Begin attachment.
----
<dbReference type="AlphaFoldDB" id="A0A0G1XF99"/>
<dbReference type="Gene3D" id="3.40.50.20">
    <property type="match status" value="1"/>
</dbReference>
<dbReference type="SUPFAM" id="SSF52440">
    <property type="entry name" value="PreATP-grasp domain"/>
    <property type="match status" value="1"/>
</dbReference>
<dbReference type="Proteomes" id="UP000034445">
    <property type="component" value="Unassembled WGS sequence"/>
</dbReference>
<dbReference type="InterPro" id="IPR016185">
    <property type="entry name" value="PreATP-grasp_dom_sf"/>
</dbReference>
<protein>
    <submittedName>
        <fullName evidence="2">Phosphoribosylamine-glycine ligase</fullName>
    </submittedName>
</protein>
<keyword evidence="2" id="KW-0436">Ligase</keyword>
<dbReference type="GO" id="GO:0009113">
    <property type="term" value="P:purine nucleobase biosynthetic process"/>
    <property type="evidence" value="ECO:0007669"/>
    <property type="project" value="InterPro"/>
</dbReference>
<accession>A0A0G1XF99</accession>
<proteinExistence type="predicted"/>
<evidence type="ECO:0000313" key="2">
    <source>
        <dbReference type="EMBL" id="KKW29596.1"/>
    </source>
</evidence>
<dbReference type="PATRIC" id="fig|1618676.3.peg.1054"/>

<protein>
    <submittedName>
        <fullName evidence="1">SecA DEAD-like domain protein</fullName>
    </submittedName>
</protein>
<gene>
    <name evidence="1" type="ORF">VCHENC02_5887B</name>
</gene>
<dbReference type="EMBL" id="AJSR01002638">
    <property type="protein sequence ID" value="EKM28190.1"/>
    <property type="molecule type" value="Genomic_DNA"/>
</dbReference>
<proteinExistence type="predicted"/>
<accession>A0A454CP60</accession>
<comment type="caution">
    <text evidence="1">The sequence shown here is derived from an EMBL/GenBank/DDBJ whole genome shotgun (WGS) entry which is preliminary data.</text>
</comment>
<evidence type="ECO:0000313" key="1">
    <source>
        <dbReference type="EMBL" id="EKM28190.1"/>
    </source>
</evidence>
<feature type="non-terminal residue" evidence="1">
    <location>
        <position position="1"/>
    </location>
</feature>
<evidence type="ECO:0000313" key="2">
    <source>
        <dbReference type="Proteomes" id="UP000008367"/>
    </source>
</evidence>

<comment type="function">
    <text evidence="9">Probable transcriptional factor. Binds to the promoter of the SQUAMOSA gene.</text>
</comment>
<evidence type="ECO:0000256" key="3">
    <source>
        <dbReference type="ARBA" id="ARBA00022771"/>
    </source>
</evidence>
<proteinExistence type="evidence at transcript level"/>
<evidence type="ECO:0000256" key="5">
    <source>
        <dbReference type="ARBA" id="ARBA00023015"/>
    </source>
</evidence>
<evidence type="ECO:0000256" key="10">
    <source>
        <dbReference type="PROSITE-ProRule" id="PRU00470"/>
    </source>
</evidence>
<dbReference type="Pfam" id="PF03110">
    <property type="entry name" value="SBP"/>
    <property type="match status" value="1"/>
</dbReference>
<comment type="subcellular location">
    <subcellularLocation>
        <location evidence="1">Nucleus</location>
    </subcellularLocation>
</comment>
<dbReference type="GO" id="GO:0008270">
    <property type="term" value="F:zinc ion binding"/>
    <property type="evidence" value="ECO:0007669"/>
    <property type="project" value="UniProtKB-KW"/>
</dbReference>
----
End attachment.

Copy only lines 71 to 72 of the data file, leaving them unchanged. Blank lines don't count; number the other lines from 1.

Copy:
        <dbReference type="ARBA" id="ARBA00022771"/>
    </source>